Researchers are working on a way to re-grow tiny hair cells in the ears of children with a rare syndrome that causes the loss of both hearing and sight.
Dr Elaine Wong, Adjunct Senior Research Fellow at The University of Western Australia and Ear Science Institute Lead Scientist, is heading a team to help children with Usher Syndrome.
“If they are not born deaf or with partial hearing then children with Usher Syndrome start losing their hearing and aspects of their vision from about ten years of age,” Dr Wong said.
Dr Wong said the syndrome had a significant impact on their language and social development.
“The hearing loss experienced by these children is caused by the failure of the tiny hair cells in the cochlea and once they are lost, they don’t regrow,” she said.
“For the past five years Ear Science researchers have been working on a solution to regrow hair cells in the ear.”
Dr Wong’s work in treating Usher Syndrome-related deafness has recently been helped with a grant from the Channel 7 Telethon Trust.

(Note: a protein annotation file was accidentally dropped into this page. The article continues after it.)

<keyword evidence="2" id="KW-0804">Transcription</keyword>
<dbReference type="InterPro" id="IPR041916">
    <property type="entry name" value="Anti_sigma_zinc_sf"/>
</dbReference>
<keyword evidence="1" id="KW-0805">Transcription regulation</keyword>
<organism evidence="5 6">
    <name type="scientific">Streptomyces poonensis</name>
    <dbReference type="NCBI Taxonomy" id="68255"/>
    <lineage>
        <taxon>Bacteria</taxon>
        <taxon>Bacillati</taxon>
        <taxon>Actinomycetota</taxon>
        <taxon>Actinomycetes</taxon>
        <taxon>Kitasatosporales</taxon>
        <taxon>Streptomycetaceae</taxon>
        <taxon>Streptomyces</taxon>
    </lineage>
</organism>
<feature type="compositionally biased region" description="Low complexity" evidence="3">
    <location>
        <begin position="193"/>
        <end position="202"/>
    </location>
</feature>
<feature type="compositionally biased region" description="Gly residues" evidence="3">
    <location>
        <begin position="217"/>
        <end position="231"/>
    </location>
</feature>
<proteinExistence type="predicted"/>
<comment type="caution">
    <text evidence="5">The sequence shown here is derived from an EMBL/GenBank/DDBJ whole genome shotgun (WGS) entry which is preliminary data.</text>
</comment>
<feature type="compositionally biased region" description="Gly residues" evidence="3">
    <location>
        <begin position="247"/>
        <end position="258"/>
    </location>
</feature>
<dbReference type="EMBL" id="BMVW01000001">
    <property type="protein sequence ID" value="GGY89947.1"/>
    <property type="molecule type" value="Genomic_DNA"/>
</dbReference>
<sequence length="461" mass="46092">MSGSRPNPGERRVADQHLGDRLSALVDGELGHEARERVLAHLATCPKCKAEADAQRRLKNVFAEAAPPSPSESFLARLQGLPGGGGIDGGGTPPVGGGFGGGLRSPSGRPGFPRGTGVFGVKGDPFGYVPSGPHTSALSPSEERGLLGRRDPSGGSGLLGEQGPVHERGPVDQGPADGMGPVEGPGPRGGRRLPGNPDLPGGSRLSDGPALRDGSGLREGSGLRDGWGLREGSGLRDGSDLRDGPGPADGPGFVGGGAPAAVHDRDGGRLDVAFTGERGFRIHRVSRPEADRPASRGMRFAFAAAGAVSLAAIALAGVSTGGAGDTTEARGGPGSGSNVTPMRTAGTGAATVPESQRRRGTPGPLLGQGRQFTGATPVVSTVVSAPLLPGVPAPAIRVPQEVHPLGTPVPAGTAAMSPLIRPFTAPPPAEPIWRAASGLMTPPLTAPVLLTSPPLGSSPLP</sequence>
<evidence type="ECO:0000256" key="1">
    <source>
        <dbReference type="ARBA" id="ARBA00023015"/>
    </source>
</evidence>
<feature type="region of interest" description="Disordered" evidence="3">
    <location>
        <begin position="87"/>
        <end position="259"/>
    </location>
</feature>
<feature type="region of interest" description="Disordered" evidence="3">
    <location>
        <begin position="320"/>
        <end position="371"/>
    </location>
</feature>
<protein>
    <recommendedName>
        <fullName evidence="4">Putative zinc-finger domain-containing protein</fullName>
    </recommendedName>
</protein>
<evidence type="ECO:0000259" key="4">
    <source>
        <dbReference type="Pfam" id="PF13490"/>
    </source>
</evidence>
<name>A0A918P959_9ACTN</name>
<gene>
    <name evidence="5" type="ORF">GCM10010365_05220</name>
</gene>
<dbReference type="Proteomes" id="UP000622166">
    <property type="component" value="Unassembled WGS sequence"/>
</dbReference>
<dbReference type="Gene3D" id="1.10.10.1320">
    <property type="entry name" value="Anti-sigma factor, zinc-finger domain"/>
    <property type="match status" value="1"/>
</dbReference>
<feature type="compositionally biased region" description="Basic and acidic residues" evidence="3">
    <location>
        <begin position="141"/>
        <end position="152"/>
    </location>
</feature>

“Our starting point in this ground-breaking work has been to take skin cells from people with Usher Syndrome and then, in the laboratory, change them into pluripotent stem cells which can develop in to many different types of cells or tissues in the body,” she said
“Other techniques then transform them into cells with the characteristics of those we find in the cochlea, called inner ear organoids.”
Dr Wong and her team’s research has led to an international patent and they are ready to proceed to research using organoids on a larger scale.
“The aim is to finally be able to test a sample of drugs that have shown promise in treating Usher related deafness by arresting the loss of hair cells,” Dr Wong said.
“We want to also develop methods by which these drugs can be safely and effectively delivered to the cochlea.”